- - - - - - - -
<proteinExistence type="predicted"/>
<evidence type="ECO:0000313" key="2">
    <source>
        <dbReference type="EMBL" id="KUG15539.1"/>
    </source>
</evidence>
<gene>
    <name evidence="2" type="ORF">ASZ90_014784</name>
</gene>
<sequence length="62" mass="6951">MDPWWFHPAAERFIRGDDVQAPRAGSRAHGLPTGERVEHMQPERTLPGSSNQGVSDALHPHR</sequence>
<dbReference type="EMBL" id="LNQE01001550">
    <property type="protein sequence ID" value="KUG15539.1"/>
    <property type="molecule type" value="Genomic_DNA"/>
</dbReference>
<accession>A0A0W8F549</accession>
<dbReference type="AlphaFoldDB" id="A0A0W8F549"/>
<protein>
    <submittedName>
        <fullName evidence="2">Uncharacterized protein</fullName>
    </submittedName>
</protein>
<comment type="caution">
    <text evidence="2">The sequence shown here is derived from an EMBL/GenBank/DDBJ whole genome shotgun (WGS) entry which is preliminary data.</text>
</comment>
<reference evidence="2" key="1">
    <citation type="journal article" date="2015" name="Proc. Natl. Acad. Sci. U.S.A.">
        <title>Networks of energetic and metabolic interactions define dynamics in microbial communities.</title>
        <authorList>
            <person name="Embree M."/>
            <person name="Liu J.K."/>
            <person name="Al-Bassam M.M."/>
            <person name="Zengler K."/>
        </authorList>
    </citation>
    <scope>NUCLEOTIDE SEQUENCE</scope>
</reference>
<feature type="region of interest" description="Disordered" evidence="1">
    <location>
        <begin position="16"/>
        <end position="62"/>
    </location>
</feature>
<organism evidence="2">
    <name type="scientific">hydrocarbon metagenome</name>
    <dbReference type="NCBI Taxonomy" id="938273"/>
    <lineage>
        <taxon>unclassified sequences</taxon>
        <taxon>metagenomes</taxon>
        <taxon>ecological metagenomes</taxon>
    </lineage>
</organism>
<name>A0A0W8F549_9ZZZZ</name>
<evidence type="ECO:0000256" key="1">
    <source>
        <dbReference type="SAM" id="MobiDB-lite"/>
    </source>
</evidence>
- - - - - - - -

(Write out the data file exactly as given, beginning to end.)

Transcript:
<proteinExistence type="predicted"/>
<evidence type="ECO:0000313" key="2">
    <source>
        <dbReference type="EMBL" id="KUG15539.1"/>
    </source>
</evidence>
<gene>
    <name evidence="2" type="ORF">ASZ90_014784</name>
</gene>
<sequence length="62" mass="6951">MDPWWFHPAAERFIRGDDVQAPRAGSRAHGLPTGERVEHMQPERTLPGSSNQGVSDALHPHR</sequence>
<dbReference type="EMBL" id="LNQE01001550">
    <property type="protein sequence ID" value="KUG15539.1"/>
    <property type="molecule type" value="Genomic_DNA"/>
</dbReference>
<accession>A0A0W8F549</accession>
<dbReference type="AlphaFoldDB" id="A0A0W8F549"/>
<protein>
    <submittedName>
        <fullName evidence="2">Uncharacterized protein</fullName>
    </submittedName>
</protein>
<comment type="caution">
    <text evidence="2">The sequence shown here is derived from an EMBL/GenBank/DDBJ whole genome shotgun (WGS) entry which is preliminary data.</text>
</comment>
<reference evidence="2" key="1">
    <citation type="journal article" date="2015" name="Proc. Natl. Acad. Sci. U.S.A.">
        <title>Networks of energetic and metabolic interactions define dynamics in microbial communities.</title>
        <authorList>
            <person name="Embree M."/>
            <person name="Liu J.K."/>
            <person name="Al-Bassam M.M."/>
            <person name="Zengler K."/>
        </authorList>
    </citation>
    <scope>NUCLEOTIDE SEQUENCE</scope>
</reference>
<feature type="region of interest" description="Disordered" evidence="1">
    <location>
        <begin position="16"/>
        <end position="62"/>
    </location>
</feature>
<organism evidence="2">
    <name type="scientific">hydrocarbon metagenome</name>
    <dbReference type="NCBI Taxonomy" id="938273"/>
    <lineage>
        <taxon>unclassified sequences</taxon>
        <taxon>metagenomes</taxon>
        <taxon>ecological metagenomes</taxon>
    </lineage>
</organism>
<name>A0A0W8F549_9ZZZZ</name>
<evidence type="ECO:0000256" key="1">
    <source>
        <dbReference type="SAM" id="MobiDB-lite"/>
    </source>
</evidence>